[Marxism] Born Into Brothers [film review]

M. Junaid Alam mjunaidalam at msalam.net
Fri Dec 10 22:28:13 MST 2004


          December 8, 2004


    Nurturing the Talents of Children in Calcutta

*By A. O. SCOTT *

The impulse to document the lives of poor, neglected and oppressed 
people, which motivates countless filmmakers and photojournalists, is 
unquestionably noble, but it is not without certain ethical 
difficulties. Vital as it may be to bring news of human suffering to 
audiences who might otherwise remain comfortably ignorant, such exposure 
does not always help the suffering.

While most films of its kind allow this contradiction to hover in the 
background, "Born Into Brothels," 
a new documentary about children growing up in Calcutta's rough and 
squalid red light district, faces it squarely.

Rather than simply record the lives of those children, Zana Briski, a 
New York-based photojournalist who is one of the film's directors (along 
with Ross Kauffman), became their teacher and their advocate. They, in 
turn, started out as her subjects and became her collaborators. The 
resulting film is moving, charming and sad, a tribute to Ms. Briski's 
indomitability and to the irrepressible creative spirits of the children 

At some point after arriving in Calcutta in the mid-1990's, Ms. Briski 
had the simple, improbable and altogether inspired idea of organizing a 
photography class. The seven children, four girls and three boys, who 
are the focus of "Born Into Brothels," were given cameras to take 
pictures of the world around them. Their work provides the film with 
some of its most beautiful and revealing images, offering glimpses of 
life in the crowded, colorful alleyways of the red light district that 
no outsider could capture.

The young photographers approach their tasks with impressive 
seriousness, and a few of them seem to be budding art critics as well as 
fledgling artists, offering detailed analyses of lighting and composition.

They also benefit from Ms. Briski's presence, and from her connections. 
In addition to taking them on photographic field trips to the seashore 
and the zoo, she organizes exhibitions of their work in India and in New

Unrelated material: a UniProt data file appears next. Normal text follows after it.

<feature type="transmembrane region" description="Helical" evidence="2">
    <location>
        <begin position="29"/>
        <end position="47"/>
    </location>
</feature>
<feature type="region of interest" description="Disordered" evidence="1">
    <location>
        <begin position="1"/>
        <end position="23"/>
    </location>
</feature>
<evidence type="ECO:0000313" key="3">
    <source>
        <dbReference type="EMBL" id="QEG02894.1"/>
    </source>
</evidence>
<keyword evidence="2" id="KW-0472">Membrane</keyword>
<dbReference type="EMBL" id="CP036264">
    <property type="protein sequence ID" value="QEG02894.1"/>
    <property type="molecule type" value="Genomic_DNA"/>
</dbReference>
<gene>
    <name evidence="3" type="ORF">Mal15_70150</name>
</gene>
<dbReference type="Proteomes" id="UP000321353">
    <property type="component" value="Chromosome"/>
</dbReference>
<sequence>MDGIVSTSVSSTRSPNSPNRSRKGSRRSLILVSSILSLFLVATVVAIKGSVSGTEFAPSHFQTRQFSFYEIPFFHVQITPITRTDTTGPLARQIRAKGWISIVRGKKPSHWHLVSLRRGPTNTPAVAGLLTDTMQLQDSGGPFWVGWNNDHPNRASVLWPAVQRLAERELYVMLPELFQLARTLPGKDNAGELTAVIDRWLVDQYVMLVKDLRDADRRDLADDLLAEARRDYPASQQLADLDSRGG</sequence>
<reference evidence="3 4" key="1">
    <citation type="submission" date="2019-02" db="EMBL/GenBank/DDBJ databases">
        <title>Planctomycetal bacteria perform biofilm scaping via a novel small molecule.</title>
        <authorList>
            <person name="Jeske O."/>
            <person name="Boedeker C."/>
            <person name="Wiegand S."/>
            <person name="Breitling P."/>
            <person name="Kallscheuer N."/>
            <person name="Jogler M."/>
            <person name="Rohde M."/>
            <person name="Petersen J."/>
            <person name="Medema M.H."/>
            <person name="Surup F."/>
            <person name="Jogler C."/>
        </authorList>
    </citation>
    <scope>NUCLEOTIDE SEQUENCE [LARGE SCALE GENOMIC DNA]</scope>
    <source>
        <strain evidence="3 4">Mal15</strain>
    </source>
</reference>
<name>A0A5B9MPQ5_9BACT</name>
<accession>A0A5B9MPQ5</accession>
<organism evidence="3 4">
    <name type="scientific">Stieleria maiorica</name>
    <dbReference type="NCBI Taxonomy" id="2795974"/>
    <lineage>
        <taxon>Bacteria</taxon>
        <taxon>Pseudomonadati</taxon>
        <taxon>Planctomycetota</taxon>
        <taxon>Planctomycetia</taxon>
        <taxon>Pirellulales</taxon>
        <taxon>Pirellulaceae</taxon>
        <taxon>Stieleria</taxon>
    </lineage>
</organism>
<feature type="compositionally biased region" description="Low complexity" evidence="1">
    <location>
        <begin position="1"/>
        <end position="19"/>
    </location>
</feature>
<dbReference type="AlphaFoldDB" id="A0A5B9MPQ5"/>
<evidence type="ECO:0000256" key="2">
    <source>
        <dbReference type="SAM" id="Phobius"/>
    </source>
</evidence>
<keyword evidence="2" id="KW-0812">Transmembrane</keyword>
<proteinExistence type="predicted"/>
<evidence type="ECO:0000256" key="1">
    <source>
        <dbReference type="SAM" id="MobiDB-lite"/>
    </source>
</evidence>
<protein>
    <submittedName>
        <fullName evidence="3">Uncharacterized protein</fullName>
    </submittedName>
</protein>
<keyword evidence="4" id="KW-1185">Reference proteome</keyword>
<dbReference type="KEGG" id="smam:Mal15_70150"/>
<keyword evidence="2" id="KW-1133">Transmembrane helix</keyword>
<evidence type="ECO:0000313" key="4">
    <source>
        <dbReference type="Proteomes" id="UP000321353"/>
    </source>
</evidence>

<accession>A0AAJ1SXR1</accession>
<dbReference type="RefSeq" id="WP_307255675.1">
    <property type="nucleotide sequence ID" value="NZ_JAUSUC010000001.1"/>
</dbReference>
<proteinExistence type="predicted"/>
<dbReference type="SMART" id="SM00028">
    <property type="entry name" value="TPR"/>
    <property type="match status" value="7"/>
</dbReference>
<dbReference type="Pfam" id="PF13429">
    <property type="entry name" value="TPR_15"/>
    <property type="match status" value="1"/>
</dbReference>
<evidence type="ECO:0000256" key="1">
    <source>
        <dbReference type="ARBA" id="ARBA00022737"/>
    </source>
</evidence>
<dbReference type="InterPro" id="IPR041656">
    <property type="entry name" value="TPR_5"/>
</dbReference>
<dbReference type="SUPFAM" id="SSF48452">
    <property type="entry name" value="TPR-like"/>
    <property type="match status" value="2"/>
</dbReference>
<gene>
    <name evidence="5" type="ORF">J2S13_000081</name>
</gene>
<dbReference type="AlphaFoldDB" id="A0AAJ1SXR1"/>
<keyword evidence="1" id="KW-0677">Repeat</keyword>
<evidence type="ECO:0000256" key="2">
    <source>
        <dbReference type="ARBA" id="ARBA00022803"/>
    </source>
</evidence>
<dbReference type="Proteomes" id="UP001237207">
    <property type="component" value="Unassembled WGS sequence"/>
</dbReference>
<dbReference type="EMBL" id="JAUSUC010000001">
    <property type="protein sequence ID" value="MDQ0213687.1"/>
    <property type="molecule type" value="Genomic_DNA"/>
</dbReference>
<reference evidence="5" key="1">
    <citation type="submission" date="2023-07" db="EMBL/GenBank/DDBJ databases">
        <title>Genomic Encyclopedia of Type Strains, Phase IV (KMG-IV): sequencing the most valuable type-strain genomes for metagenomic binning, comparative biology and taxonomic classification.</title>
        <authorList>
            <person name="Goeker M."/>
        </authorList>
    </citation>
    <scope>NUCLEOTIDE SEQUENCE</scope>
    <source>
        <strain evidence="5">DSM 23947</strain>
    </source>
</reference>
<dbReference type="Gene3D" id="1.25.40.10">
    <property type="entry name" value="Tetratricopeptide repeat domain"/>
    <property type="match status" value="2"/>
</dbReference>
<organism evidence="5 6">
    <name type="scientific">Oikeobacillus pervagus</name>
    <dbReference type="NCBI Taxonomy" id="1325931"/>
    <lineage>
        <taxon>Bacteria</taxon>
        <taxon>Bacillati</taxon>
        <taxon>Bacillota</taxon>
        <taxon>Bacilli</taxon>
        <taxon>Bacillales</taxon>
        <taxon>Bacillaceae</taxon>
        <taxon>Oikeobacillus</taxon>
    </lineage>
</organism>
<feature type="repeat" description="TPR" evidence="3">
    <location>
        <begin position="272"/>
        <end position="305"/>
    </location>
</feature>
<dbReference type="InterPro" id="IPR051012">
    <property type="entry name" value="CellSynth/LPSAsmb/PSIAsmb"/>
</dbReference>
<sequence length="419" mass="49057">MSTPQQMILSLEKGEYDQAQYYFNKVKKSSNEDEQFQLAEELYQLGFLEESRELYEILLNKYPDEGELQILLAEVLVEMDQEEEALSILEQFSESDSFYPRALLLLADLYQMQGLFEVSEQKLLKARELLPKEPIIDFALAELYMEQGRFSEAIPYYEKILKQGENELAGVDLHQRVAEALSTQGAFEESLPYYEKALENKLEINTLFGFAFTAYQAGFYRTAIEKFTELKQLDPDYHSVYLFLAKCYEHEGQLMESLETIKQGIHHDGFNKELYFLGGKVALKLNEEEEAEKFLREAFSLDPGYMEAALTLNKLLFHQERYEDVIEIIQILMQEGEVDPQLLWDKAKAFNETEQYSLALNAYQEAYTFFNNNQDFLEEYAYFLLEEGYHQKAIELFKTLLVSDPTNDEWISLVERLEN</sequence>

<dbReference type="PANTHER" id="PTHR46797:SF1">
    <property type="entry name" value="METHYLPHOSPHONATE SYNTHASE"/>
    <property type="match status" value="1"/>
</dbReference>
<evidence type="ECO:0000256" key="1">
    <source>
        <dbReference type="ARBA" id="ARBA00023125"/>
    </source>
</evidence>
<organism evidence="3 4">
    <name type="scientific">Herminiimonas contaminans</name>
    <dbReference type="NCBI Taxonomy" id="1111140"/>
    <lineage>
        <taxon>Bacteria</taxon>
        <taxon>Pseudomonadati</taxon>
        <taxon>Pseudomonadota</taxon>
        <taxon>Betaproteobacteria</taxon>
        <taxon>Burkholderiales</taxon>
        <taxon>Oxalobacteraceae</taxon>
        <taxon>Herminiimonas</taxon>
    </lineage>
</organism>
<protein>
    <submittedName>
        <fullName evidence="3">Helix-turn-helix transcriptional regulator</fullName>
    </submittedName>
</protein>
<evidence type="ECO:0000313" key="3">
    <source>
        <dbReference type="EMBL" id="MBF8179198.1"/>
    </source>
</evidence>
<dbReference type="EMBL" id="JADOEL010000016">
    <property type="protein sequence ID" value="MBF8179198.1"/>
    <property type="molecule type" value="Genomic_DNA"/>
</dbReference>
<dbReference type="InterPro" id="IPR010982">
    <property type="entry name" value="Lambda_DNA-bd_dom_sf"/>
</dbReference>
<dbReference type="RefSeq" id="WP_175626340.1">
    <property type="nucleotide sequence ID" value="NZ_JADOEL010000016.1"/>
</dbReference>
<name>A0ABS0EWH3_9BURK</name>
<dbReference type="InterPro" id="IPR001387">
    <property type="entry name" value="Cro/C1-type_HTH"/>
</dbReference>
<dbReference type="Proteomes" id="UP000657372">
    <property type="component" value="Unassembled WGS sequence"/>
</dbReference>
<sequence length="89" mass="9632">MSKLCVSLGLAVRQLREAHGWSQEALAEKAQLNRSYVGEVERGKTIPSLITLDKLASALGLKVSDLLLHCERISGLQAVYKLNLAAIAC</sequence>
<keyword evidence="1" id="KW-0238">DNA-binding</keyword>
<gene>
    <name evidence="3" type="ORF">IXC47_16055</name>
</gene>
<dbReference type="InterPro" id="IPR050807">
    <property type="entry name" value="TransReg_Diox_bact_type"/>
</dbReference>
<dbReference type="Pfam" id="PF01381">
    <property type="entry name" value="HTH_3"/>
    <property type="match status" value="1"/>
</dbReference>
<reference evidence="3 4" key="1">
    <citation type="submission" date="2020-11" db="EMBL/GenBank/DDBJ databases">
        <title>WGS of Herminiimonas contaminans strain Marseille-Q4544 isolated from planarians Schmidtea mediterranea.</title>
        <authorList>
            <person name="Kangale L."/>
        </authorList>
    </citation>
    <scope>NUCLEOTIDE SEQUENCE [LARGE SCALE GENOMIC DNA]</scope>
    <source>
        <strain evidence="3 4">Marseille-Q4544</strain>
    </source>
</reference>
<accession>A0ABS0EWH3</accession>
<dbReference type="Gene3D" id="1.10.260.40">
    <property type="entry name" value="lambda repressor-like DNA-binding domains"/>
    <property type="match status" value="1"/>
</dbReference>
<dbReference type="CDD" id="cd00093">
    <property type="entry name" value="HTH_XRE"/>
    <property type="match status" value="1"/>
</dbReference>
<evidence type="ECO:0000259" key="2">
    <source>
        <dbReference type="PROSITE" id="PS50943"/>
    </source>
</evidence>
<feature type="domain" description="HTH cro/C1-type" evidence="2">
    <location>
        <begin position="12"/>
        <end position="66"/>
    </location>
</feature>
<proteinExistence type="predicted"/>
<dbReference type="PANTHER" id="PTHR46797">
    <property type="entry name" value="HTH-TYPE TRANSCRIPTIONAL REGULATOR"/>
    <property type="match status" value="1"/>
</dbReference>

York, and persuades Avijit, an especially talented boy, to enter an 
international competition. But while "Born Into Brothels" recounts her 
tireless efforts to help her protégés escape from the poverty and sex 
work that seems to be their destiny, it also shows the limits of what a 
single person, however dedicated, can do. Ms. Briski's goal was to find 
boarding schools for the children in her class, which would offer both 
educational opportunities and, more important - especially for the girls 
- a refuge from the violence and degradation of the brothels.

The challenges she faced ranged from the chaotic state of Calcutta's 
government bureaucracy to the resistance of the children's parents. 
"Born Into Brothels" tempers its optimism with realism in a way that is 
both uplifting and heartbreaking. Like Jonathan Kozol's books about 
young people in American cities, it takes an almost naïve delight in the 
pluck and intelligence that blossom in middle childhood, while exposing 
the cruelty of social arrangements that allow those qualities to be 
squandered. No film can dispel that cruelty, but in giving a handful of 
children the opportunity to regard themselves as artists and to perceive 
their surroundings as raw material, Ms. Briski snatches a measure of 
hope from depressing circumstances.

*'Born Into Brothels'*

Opens today in Manhattan.

Produced and directed by Ross Kauffman and Zana Briski; in English and 
Bengali, with English subtitles; directors of photography, Mr. Kauffman 
and Ms. Briski; edited by Nancy Baker and Mr. Kauffman; released by 
ThinkFilm and HBO/Cinemax Documentary Films. At the Film Forum, 209 West 
Houston Street, west of the Avenue of the Americas, South Village. 
Running time: 85 minutes. This film is not rated.

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